42-Year-Old Quarterback – Free Agent
2014 Fantasy Football Outlook
There was no outlook written for Steve McNair in 2014. Check out the latest news below for more on his current fantasy value.
Steve McNair Contract Information:
Retired from football in April of 2008.
Nashville police have determined that McNair was murdered last Saturday by his girlfriend, Sahel Kazemi, who then used the same weapon to kill herself, the New York Times reports.
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|Passing||Pass Distance||Big Pass Games||Rushing||Fumbles|
Age is determined on September 1st of each season.
|Fantasy Points Per Game||Passing Stats||Red Zone Passes||Red Zone Runs|
Age is determined on September 1st of each season.
|Snap Count||Passing||Pass Distance||Rushing||Fumbles||Red Zone Passes||Red Zone Runs|
A blank stat line is used above whenever a player was not on the field for any plays in the game that week.
Steve McNair: Past News Updates ( ▲ View most recent update )
Exclusive Fantasy Analysis (FREE PREVIEW)A bit of a surprise, given reports that McNair had been a regular at the Ravens' training facility of late, but he has taken quite a pounding over a career that saw him pass for 31,304 yards and 174 touchdowns since coming into the league as the Houston Oilers' top pick (third overall) in the 1995 Draft. With McNair's decision, Kyle Boller and Troy Smith are the only QB's on the Baltimore roster, but look for the team add another signal caller (Matt Ryan? Brian Brohm?) come April 26.
Exclusive Fantasy Analysis (FREE PREVIEW)That said, the Ravens have not publicly committed to McNair as their starter for next season. When asked whether McNair would come back and be the team's starting quarterback, GM Ozzie Newsome said: "We have not had any dialogue about our personnel. We don't have a quarterback coach yet."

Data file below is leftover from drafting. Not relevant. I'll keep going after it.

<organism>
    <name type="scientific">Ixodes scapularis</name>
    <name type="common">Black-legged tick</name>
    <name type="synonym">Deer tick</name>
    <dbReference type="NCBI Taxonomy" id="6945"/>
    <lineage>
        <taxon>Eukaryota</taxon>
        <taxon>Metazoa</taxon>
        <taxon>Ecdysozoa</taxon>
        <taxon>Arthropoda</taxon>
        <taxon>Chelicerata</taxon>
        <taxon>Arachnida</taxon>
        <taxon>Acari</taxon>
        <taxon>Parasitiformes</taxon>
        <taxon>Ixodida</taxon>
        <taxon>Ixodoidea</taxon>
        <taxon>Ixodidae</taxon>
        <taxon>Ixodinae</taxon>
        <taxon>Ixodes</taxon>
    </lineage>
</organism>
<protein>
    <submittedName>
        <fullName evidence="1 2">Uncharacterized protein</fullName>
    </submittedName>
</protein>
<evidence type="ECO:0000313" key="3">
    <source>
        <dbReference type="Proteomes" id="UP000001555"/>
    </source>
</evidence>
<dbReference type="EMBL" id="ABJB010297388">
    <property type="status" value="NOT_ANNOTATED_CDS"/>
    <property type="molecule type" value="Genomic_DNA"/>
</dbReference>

Exclusive Fantasy Analysis (FREE PREVIEW)Kyle Boller will remain the Ravens' starter at QB as a result, with Troy Smith the backup. McNair is scheduled to make $4 million next season, a figure that will likely result in his release from the Ravens this coming offseason.
RotoWire's Preseason Outlooks
There was no outlook written for Steve McNair.
To put it simply, he’s lost his fastball. McNair was once the best intermediate thrower in the game. Now, he’s one of the worst, with a QB rating of 59 on 11-to-20 yard throws. And if you think that’s just stats, take a look at the tape of the playoff disaster against the Colts and confirm this with your eyes. The Ravens want to run the ball more than last year after acquiring Willis McGahee. So, discount their favorable run/pass splits of 2006. Of course, McNair is an injury risk, too. And there’s no point in insuring yourself with Kyle Boller despite Boller’s good stats last year (8.8 YPA and 104 QB rating). That sample size was very small (55 attempts), and the Ravens were desperately trying to trade up to grab Brady Quinn before settling for Heisman Trophy winner Troy Smith in the fifth round.
McNair’s only 33, but he limps around now like he’s in the old-age home and spends most Sunday mornings clutching his heart and leaving owners breathless as to whether he’ll be deactivated yet again. Even with McNair in the fold, the Ravens should not be expected to open up the offense, despite the chance that their conservatism says more about Kyle Boller than head coach Brian Billick. We’re not sure how much McNair has left. On the plus side, he’s accurate enough with 15.1 percent bad throws. He’s struggling more on 11-to-20 yard throws, which had been his bread and butter (last year, he had a 79 QB rating on 88 attempts). His scrambling days are almost over, as he accounts for only about 10 yards a game now and gets only the usual allotment of QB rushing TDs, but he's a less-risky option that some of the other QB's who will be available later in drafts.